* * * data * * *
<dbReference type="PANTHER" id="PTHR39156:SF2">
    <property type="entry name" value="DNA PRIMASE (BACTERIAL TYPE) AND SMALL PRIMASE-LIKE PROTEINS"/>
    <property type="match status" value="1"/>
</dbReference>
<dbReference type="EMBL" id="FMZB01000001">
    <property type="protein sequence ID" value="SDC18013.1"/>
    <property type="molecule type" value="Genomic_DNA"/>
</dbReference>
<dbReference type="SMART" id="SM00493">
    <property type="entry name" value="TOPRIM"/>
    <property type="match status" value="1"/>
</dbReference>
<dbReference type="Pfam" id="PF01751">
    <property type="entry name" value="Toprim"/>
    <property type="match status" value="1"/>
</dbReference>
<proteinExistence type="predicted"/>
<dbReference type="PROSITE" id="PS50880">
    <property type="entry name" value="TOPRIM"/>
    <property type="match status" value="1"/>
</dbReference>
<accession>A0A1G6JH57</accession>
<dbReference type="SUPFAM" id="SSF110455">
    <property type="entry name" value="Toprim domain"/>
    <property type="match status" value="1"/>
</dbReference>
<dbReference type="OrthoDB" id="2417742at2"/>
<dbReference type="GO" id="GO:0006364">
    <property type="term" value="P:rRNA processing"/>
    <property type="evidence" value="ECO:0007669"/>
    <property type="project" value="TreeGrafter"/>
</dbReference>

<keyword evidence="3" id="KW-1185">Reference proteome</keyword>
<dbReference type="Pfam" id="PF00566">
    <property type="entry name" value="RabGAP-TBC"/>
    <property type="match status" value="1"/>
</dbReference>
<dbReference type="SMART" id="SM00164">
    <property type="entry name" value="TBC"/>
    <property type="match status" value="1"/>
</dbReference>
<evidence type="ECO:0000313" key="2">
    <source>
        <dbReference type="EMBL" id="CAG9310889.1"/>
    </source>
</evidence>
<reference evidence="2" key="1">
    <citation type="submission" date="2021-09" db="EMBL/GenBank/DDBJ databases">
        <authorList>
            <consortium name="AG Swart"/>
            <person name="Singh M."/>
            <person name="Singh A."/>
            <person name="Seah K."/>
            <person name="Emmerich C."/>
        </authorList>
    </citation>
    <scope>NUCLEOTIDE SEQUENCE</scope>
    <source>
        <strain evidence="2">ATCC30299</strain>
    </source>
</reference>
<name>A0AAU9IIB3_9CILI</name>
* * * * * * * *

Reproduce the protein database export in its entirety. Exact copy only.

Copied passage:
<dbReference type="PANTHER" id="PTHR39156:SF2">
    <property type="entry name" value="DNA PRIMASE (BACTERIAL TYPE) AND SMALL PRIMASE-LIKE PROTEINS"/>
    <property type="match status" value="1"/>
</dbReference>
<dbReference type="EMBL" id="FMZB01000001">
    <property type="protein sequence ID" value="SDC18013.1"/>
    <property type="molecule type" value="Genomic_DNA"/>
</dbReference>
<dbReference type="SMART" id="SM00493">
    <property type="entry name" value="TOPRIM"/>
    <property type="match status" value="1"/>
</dbReference>
<dbReference type="Pfam" id="PF01751">
    <property type="entry name" value="Toprim"/>
    <property type="match status" value="1"/>
</dbReference>
<proteinExistence type="predicted"/>
<dbReference type="PROSITE" id="PS50880">
    <property type="entry name" value="TOPRIM"/>
    <property type="match status" value="1"/>
</dbReference>
<accession>A0A1G6JH57</accession>
<dbReference type="SUPFAM" id="SSF110455">
    <property type="entry name" value="Toprim domain"/>
    <property type="match status" value="1"/>
</dbReference>
<dbReference type="OrthoDB" id="2417742at2"/>
<dbReference type="GO" id="GO:0006364">
    <property type="term" value="P:rRNA processing"/>
    <property type="evidence" value="ECO:0007669"/>
    <property type="project" value="TreeGrafter"/>
</dbReference>

<keyword evidence="3" id="KW-1185">Reference proteome</keyword>
<dbReference type="Pfam" id="PF00566">
    <property type="entry name" value="RabGAP-TBC"/>
    <property type="match status" value="1"/>
</dbReference>
<dbReference type="SMART" id="SM00164">
    <property type="entry name" value="TBC"/>
    <property type="match status" value="1"/>
</dbReference>
<evidence type="ECO:0000313" key="2">
    <source>
        <dbReference type="EMBL" id="CAG9310889.1"/>
    </source>
</evidence>
<reference evidence="2" key="1">
    <citation type="submission" date="2021-09" db="EMBL/GenBank/DDBJ databases">
        <authorList>
            <consortium name="AG Swart"/>
            <person name="Singh M."/>
            <person name="Singh A."/>
            <person name="Seah K."/>
            <person name="Emmerich C."/>
        </authorList>
    </citation>
    <scope>NUCLEOTIDE SEQUENCE</scope>
    <source>
        <strain evidence="2">ATCC30299</strain>
    </source>
</reference>
<name>A0AAU9IIB3_9CILI</name>